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Eur J Immunol. 2004 Feb;34(2):519-29.

Control of Leishmania major in the absence of Tyk2 kinase.

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Institute of Clinical Microbiology, Immunology and Hygiene, University of Erlangen-Nuremberg, Erlangen, Germany.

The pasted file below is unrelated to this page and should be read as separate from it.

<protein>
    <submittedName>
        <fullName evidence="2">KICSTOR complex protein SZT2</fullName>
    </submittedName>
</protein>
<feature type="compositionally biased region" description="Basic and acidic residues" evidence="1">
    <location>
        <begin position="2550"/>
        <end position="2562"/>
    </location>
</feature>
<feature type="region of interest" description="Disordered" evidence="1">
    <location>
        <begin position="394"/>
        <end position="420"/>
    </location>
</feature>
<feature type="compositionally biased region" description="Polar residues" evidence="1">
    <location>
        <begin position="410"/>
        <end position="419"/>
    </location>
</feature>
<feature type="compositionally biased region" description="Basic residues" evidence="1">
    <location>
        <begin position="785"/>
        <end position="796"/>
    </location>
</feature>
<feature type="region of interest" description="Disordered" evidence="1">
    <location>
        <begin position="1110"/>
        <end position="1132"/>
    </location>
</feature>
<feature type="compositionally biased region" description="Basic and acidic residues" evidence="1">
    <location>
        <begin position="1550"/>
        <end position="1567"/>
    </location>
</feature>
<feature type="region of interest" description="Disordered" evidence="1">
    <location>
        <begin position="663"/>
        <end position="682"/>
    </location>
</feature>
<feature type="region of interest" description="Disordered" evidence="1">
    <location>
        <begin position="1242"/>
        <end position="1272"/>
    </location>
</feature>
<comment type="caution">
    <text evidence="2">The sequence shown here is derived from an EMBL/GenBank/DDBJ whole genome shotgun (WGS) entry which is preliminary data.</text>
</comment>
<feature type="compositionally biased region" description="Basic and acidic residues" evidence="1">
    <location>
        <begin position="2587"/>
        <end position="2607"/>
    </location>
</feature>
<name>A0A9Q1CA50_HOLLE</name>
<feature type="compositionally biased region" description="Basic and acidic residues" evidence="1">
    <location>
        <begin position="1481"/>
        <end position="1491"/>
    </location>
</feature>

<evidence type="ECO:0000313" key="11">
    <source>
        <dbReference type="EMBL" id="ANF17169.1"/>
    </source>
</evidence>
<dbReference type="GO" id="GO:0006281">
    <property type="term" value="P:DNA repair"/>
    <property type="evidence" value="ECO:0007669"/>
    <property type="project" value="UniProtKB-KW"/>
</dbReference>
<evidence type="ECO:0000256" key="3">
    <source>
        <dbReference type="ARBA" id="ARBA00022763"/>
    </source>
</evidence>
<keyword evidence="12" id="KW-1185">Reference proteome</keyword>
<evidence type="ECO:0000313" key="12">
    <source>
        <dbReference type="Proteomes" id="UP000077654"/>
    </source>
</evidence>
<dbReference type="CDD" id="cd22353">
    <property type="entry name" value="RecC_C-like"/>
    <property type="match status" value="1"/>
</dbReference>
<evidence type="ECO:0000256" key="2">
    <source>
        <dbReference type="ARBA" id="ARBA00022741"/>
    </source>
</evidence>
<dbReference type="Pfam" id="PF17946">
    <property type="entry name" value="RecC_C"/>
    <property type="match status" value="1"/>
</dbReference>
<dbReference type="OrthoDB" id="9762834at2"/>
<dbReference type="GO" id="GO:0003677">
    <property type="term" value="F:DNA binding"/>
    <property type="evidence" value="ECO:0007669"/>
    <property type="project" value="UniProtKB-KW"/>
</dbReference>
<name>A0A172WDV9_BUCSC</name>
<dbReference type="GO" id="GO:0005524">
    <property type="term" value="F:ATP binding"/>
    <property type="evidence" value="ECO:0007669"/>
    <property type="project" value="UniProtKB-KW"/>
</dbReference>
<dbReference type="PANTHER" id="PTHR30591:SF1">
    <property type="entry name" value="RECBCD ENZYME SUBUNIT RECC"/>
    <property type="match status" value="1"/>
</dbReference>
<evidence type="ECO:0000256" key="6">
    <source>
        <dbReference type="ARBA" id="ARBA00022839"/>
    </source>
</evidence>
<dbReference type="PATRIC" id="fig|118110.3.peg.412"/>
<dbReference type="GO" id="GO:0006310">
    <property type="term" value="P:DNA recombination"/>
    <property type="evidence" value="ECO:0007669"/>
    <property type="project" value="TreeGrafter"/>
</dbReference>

IL-12 is indispensable for the control of many intracellular pathogens, but the components of the signaling pathway that are essential for its function in vivo are incompletely understood. Here, we investigated in the Leishmania major mouse model whether Tyk2 kinase is required for the generation of a protective immune response. Unlike C57BL/6 controls, Tyk2(-/-)mice developed severe skin lesions after infection that frequently ulcerated, but ultimately healed. NK cell cytotoxicity was absent in infected Tyk2(-/-) mice, even after IL-12 pretreatment, which correlated with a STAT4 activation defect. IFN-alpha / beta, which was still able to activate STAT1 in Tyk2(-/-) NK cells, reconstituted their cytotoxic activity, but not their IL-12 responsiveness. The IL-12-induced production of IFN-gamma by NK cells and CD8(+) T cells was strongly suppressed in Tyk2(-/-) mice at day 1 of infection, but partly regained during the late phase of infection. Tyk2(-/-) CD4(+) T cells developed into Th1 cells (although in a delayed fashion) and infected Tyk2(-/-) mice expressed normals levels of inducible NO synthase. Thus, Tyk2 is required for the IL-12 response of NK cells and CD8(+) T cells in L. major-infected mice, but not for the generation of Th1 cells and the ultimate control of the disease.

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